Among the most important moments in the Trump-Putin press conference in Helsinki this week was the Russian president’s concession that he wasn’t neutral in the 2016 American election: Vladimir Putin acknowledged that he wanted Donald Trump to win.
Reuters reporter Jeff Mason asked, “President Putin, did you want President Trump to win the election and did you direct any of your officials to help him do that?” There was an audio issue at the time, it’s not clear that the Russian leader heard the second part of the question. That said, he replied, “Yes, I did. Yes, I did. Because he talked about bringing the U.S.-Russia relationship back to normal.”
In context, Putin seemed to be responding directly to the first part of the question, about his political preference.
But Uri Friedman had an interesting piece in The Atlantic yesterday, noting that the official White House transcript presented the exchange in a way that paints a misleading picture.
[I]f you watch the White House live-stream of the press conference or look at the transcript published by the White House, the first half of Mason’s question is not there. Without it, the meaning of the exchange is substantially different. […]
The discrepancies in the accounts of what was said also underscore the extent to which the Trump presidency has challenged a common understanding of reality. Even if the omission was accidental, it appears suspicious at a moment marked by the president’s repeated claims that legitimate news reports are “fake.”
To appreciate the nuances to this, take a look at the full piece in The Atlantic, which goes into detail. The way the White House transcript reads, when Putin said, “Yes, I did,” he seemed to be adding thoughts to an answer from moments earlier about Special Counsel Robert Mueller’s investigation. But he wasn’t – the Russian president’s answer was about him favoring Trump in the 2016 race.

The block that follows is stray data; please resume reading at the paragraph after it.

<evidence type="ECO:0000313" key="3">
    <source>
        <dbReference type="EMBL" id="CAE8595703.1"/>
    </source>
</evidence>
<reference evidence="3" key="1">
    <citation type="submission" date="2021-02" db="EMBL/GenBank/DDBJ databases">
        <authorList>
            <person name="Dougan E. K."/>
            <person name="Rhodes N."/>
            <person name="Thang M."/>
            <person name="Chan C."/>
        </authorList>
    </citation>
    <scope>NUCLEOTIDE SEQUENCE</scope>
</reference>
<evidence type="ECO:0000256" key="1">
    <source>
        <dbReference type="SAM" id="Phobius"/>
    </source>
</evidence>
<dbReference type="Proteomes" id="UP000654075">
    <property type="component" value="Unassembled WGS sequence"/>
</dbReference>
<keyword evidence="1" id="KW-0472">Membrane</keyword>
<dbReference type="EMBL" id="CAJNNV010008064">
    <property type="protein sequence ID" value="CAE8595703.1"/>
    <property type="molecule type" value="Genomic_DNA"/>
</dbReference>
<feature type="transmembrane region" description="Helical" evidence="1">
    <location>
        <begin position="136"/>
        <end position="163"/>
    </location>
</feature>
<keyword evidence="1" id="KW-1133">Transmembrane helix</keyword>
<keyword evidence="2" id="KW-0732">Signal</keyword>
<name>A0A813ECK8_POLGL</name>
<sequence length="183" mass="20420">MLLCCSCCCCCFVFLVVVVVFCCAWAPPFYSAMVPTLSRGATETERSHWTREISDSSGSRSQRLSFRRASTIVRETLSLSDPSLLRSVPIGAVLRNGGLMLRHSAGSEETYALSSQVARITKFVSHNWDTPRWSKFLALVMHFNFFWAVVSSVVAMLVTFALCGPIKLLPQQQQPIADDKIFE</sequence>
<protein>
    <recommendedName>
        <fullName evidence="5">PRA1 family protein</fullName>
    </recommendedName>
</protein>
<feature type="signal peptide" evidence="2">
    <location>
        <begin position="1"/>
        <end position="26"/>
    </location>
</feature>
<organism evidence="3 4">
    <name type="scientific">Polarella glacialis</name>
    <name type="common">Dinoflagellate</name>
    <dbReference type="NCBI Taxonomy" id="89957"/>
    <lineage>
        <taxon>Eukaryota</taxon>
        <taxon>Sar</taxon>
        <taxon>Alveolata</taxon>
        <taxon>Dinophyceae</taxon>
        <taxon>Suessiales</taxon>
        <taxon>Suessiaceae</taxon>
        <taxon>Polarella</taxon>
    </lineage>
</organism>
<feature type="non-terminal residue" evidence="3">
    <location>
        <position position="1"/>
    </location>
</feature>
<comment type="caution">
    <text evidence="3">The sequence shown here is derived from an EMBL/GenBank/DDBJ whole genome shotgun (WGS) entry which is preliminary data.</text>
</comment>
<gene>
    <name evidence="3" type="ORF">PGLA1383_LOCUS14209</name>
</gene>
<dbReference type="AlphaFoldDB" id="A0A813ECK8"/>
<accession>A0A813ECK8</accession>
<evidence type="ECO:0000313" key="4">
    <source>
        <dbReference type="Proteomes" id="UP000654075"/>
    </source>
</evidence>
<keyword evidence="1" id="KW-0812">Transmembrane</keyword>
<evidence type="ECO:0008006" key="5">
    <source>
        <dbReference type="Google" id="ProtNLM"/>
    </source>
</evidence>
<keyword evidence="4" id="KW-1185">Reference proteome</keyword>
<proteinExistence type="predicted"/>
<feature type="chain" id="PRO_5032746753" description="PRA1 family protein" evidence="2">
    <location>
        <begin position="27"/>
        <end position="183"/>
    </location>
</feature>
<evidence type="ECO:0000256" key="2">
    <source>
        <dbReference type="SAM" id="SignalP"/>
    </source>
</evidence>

In fairness, there may have been some technical difficulties that affected the transcription. The trouble is, the Trump White House has had some notable troubles in this area before, which makes it more difficult to give the president’s team the benefit of the doubt.
As regular readers may recall, in January, during a White House discussion on immigration policy in January, Sen. Dianne Feinstein (D-Calif.) asked Trump if he’d support a “clean” bill on DACA, extending protections to Dreamers, with a commitment to then begin negotiations on comprehensive immigration reform. The president said he had “no problem” with that.
“We’re going to do DACA and then we can start immediately on the phase two, which would be comprehensive,” Trump added. “Yeah, I would like to do that. I think a lot of people would like to see that, but I think we have to do DACA first.”
House Majority Leader Kevin McCarthy (R-Calif.) quickly interjected, reminding the president of what the Republican position is supposed to be, but just as important, if you relied on the White House transcript to learn what was said, you missed a key detail: the president’s “Yeah, I would like to do it” line was missing from the official White House transcript.
Several months earlier, during Anthony Scaramucci’s not-quite-two-week stint as White House communications director, he appeared in the press briefing room to gush about how impressed he was with Trump’s limitless abilities, and marveled at the president’s ability to sink “three-foot putts” while playing golf.
The official White House transcript was edited to say “30-foot putts.”
Now, it’s possible this too was a clerical error. But it’s also possible someone in Trump World believes touching up official transcripts is an acceptable practice.
Mother Jones’ Kevin Drum had a good piece a while back, explaining, “Transcripts are not supposed to be ‘revised’ after the fact. Official White House transcripts record exactly what the person said, regardless of ‘what they meant to say.’”
The truth is, I don’t know if this is common or not. Maybe we’re talking about a few isolated incidents, or maybe this happens regularly and no one notices. As a rule, political observers either listen to remarks or they read transcripts, but few take the time to do both – that’s awfully time consuming – in order to look for transcription edits.
Perhaps it’s time we start?